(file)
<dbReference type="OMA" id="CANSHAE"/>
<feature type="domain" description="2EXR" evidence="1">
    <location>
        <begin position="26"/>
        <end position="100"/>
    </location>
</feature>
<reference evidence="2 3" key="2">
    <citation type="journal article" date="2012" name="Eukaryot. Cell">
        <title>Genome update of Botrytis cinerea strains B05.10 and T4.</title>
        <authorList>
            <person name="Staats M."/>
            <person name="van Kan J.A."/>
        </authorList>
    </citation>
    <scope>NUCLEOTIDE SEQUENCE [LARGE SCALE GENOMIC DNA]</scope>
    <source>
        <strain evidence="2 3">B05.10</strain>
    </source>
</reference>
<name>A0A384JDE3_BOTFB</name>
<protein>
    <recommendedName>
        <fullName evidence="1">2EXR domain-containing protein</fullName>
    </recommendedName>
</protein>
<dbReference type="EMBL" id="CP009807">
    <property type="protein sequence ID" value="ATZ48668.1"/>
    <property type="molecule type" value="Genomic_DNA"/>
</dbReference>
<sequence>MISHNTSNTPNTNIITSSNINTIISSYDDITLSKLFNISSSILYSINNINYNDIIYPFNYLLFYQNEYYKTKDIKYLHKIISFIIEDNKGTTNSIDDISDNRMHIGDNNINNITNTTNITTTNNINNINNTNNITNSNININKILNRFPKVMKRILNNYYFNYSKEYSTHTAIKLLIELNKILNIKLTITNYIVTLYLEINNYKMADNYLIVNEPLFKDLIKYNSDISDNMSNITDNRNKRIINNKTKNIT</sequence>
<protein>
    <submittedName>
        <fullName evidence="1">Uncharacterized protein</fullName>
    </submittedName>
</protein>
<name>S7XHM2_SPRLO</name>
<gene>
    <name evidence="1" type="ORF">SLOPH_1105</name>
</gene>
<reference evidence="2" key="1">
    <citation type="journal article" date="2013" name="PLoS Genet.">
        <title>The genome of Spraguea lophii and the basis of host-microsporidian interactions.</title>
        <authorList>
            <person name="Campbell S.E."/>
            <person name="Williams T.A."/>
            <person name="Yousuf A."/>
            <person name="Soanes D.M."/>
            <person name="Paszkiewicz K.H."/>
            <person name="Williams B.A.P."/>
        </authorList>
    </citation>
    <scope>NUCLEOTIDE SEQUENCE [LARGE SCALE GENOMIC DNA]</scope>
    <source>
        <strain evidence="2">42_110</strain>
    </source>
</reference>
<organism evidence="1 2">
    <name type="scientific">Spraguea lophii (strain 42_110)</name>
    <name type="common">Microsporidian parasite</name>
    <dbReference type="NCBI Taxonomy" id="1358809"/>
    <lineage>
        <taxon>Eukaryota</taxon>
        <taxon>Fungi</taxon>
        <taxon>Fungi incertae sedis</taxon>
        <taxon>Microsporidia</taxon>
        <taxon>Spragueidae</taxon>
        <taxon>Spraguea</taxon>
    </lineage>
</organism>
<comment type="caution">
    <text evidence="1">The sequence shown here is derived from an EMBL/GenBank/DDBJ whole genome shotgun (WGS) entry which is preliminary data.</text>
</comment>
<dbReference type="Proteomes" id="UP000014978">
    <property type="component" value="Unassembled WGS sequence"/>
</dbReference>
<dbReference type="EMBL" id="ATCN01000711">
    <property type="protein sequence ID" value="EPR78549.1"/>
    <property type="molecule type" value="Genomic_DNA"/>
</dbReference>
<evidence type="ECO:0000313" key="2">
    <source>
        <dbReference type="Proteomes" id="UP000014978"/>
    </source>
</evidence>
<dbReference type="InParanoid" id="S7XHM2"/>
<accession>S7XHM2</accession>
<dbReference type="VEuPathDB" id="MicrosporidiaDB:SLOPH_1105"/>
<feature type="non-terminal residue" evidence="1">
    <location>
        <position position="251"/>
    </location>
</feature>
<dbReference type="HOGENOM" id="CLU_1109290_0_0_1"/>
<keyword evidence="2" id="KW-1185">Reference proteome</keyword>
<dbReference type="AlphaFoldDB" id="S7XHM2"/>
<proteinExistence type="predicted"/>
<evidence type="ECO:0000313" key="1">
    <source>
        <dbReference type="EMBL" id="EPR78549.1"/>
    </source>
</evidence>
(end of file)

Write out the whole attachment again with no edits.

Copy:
<dbReference type="OMA" id="CANSHAE"/>
<feature type="domain" description="2EXR" evidence="1">
    <location>
        <begin position="26"/>
        <end position="100"/>
    </location>
</feature>
<reference evidence="2 3" key="2">
    <citation type="journal article" date="2012" name="Eukaryot. Cell">
        <title>Genome update of Botrytis cinerea strains B05.10 and T4.</title>
        <authorList>
            <person name="Staats M."/>
            <person name="van Kan J.A."/>
        </authorList>
    </citation>
    <scope>NUCLEOTIDE SEQUENCE [LARGE SCALE GENOMIC DNA]</scope>
    <source>
        <strain evidence="2 3">B05.10</strain>
    </source>
</reference>
<name>A0A384JDE3_BOTFB</name>
<protein>
    <recommendedName>
        <fullName evidence="1">2EXR domain-containing protein</fullName>
    </recommendedName>
</protein>
<dbReference type="EMBL" id="CP009807">
    <property type="protein sequence ID" value="ATZ48668.1"/>
    <property type="molecule type" value="Genomic_DNA"/>
</dbReference>
<sequence>MISHNTSNTPNTNIITSSNINTIISSYDDITLSKLFNISSSILYSINNINYNDIIYPFNYLLFYQNEYYKTKDIKYLHKIISFIIEDNKGTTNSIDDISDNRMHIGDNNINNITNTTNITTTNNINNINNTNNITNSNININKILNRFPKVMKRILNNYYFNYSKEYSTHTAIKLLIELNKILNIKLTITNYIVTLYLEINNYKMADNYLIVNEPLFKDLIKYNSDISDNMSNITDNRNKRIINNKTKNIT</sequence>
<protein>
    <submittedName>
        <fullName evidence="1">Uncharacterized protein</fullName>
    </submittedName>
</protein>
<name>S7XHM2_SPRLO</name>
<gene>
    <name evidence="1" type="ORF">SLOPH_1105</name>
</gene>
<reference evidence="2" key="1">
    <citation type="journal article" date="2013" name="PLoS Genet.">
        <title>The genome of Spraguea lophii and the basis of host-microsporidian interactions.</title>
        <authorList>
            <person name="Campbell S.E."/>
            <person name="Williams T.A."/>
            <person name="Yousuf A."/>
            <person name="Soanes D.M."/>
            <person name="Paszkiewicz K.H."/>
            <person name="Williams B.A.P."/>
        </authorList>
    </citation>
    <scope>NUCLEOTIDE SEQUENCE [LARGE SCALE GENOMIC DNA]</scope>
    <source>
        <strain evidence="2">42_110</strain>
    </source>
</reference>
<organism evidence="1 2">
    <name type="scientific">Spraguea lophii (strain 42_110)</name>
    <name type="common">Microsporidian parasite</name>
    <dbReference type="NCBI Taxonomy" id="1358809"/>
    <lineage>
        <taxon>Eukaryota</taxon>
        <taxon>Fungi</taxon>
        <taxon>Fungi incertae sedis</taxon>
        <taxon>Microsporidia</taxon>
        <taxon>Spragueidae</taxon>
        <taxon>Spraguea</taxon>
    </lineage>
</organism>
<comment type="caution">
    <text evidence="1">The sequence shown here is derived from an EMBL/GenBank/DDBJ whole genome shotgun (WGS) entry which is preliminary data.</text>
</comment>
<dbReference type="Proteomes" id="UP000014978">
    <property type="component" value="Unassembled WGS sequence"/>
</dbReference>
<dbReference type="EMBL" id="ATCN01000711">
    <property type="protein sequence ID" value="EPR78549.1"/>
    <property type="molecule type" value="Genomic_DNA"/>
</dbReference>
<evidence type="ECO:0000313" key="2">
    <source>
        <dbReference type="Proteomes" id="UP000014978"/>
    </source>
</evidence>
<dbReference type="InParanoid" id="S7XHM2"/>
<accession>S7XHM2</accession>
<dbReference type="VEuPathDB" id="MicrosporidiaDB:SLOPH_1105"/>
<feature type="non-terminal residue" evidence="1">
    <location>
        <position position="251"/>
    </location>
</feature>
<dbReference type="HOGENOM" id="CLU_1109290_0_0_1"/>
<keyword evidence="2" id="KW-1185">Reference proteome</keyword>
<dbReference type="AlphaFoldDB" id="S7XHM2"/>
<proteinExistence type="predicted"/>
<evidence type="ECO:0000313" key="1">
    <source>
        <dbReference type="EMBL" id="EPR78549.1"/>
    </source>
</evidence>